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2005 Ron Paul Chapter 69

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June 21, 2005
Rebutting the Critics of the Iraq Withdrawal Resolution

2005 Ron Paul 69:1
Last week HJ Res 55 was introduced.   This resolution requires the President to develop and implement a plan for the withdrawal of US troops from Iraq.   The plan would be announced before December 31, 2005, with the withdrawal to commence no later than October 1, 2006.   The media and opponents of this plan immediately-- and incorrectly-- claimed it would set a date certain for a total withdrawal.   The resolution, hardly radical in nature, simply restates the policy announced by the administration.   We’ve been told repeatedly that there will be no permanent occupation of Iraq, and the management will be turned over to the Iraqis as soon as possible.

2005 Ron Paul 69:2
The resolution merely pressures the administration to be more precise in its stated goals, and make plans to achieve them in a time frame that negates the perception we are involved in a permanent occupation of Iraq.

2005 Ron Paul 69:3
The sharpest criticism of this resolution is that it would, if implemented, give insurgents in Iraq information that is helpful to their cause and harmful to our troops.   This is a reasonable concern, which we addressed by not setting a precise time for exiting Iraq.   The critics inferred that the enemy should never have any hint as to our intentions.

2005 Ron Paul 69:4
Yet as we prepared to invade Iraq, the administration generously informed the Iraqis exactly about our plans to use “shock and awe” military force.   With this information many Iraqi fighters, anticipating immediate military defeat, disappeared into the slums and hills to survive to fight another day-- which they have.

2005 Ron Paul 69:5
One could argue that this information made available to the enemy was clearly used against us.   This argument used to criticize HJ Res 55, that it might reveal our intentions, is not automatically valid.   It could just as easily be argued that conveying to the enemy that we do not plan an indefinite occupation-- as is the stated policy-- will save many American lives.

2005 Ron Paul 69:6
But what we convey or do not convey to the Iraqi people is not the most crucial issue.   The more important issues are:   Do the American people deserve to know more about our goals, the length of time we can expect to be in Iraq, and how many more Americans are likely to be killed and wounded; will there be a military draft; what is the likelihood of lingering diseases that our veterans may suffer (remember Agent Orange and Persian Gulf War Syndrome?); and how many more tax dollars are required to fight this war indefinitely?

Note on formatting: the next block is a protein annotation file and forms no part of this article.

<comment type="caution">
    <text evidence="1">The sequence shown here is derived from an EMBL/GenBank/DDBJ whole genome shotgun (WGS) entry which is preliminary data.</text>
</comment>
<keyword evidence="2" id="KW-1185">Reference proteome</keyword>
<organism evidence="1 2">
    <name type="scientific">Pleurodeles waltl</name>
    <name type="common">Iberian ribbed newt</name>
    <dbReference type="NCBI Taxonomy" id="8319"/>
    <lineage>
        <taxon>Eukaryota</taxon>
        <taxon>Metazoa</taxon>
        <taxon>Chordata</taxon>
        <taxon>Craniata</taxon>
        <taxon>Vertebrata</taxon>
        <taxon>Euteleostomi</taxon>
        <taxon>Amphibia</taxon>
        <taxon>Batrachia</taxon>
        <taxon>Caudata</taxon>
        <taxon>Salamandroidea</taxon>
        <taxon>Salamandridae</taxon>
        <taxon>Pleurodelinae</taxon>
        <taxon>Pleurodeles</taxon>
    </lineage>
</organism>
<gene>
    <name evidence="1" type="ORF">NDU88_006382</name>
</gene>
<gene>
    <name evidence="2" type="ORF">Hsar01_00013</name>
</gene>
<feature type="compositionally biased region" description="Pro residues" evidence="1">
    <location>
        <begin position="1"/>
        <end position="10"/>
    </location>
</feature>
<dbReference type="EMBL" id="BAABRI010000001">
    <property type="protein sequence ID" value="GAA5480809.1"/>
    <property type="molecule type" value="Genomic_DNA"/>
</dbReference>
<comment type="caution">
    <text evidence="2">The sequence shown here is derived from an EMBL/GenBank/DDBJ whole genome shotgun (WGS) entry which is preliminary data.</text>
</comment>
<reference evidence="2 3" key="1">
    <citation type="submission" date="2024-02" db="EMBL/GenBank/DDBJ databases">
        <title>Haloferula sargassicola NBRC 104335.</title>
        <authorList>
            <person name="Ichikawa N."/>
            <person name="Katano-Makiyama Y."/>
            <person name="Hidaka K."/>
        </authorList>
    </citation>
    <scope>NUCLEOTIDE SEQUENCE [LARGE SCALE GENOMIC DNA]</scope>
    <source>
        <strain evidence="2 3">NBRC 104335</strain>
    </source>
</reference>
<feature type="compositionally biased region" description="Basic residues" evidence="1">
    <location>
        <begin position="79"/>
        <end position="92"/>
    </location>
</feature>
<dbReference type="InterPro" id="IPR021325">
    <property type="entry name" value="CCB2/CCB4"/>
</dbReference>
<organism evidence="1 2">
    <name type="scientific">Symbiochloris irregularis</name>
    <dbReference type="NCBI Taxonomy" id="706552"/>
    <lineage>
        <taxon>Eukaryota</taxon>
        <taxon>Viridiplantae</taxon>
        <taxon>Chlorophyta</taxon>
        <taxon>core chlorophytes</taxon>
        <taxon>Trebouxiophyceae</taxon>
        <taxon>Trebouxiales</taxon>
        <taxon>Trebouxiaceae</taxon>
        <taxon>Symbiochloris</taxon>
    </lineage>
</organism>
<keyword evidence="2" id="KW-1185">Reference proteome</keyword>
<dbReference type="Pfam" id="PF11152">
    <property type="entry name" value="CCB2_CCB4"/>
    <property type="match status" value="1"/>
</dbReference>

2005 Ron Paul 69:7
The message insurgents need to hear and believe is that we are serious when we say we have no desire for a permanent occupation of Iraq.   We must stick to this policy announced by the administration.

2005 Ron Paul 69:8
A plausible argument can be made that the guerillas are inspired by our presence in Iraq, which to them seems endless.   Iraqi deaths, whether through direct U.S. military action, collateral damage, or Iraqis killing Iraqis, serve to inspire an even greater number of Iraqis to join the insurgency.   Because we are in charge, we are blamed for all the deaths.

2005 Ron Paul 69:9
Continuing to justify our presence in Iraq because we must punish those responsible for 9/11 is disingenuous to say the least.   We are sadly now at greater risk than before 9/11.   We refuse to deal with our own borders while chastising the Syrians for not securing their borders with Iraq.   An end game needs to be in place, and the American people deserve to know exactly what that plan is.   They are the ones who must send their sons and daughters off to war and pay the bills when they come due.

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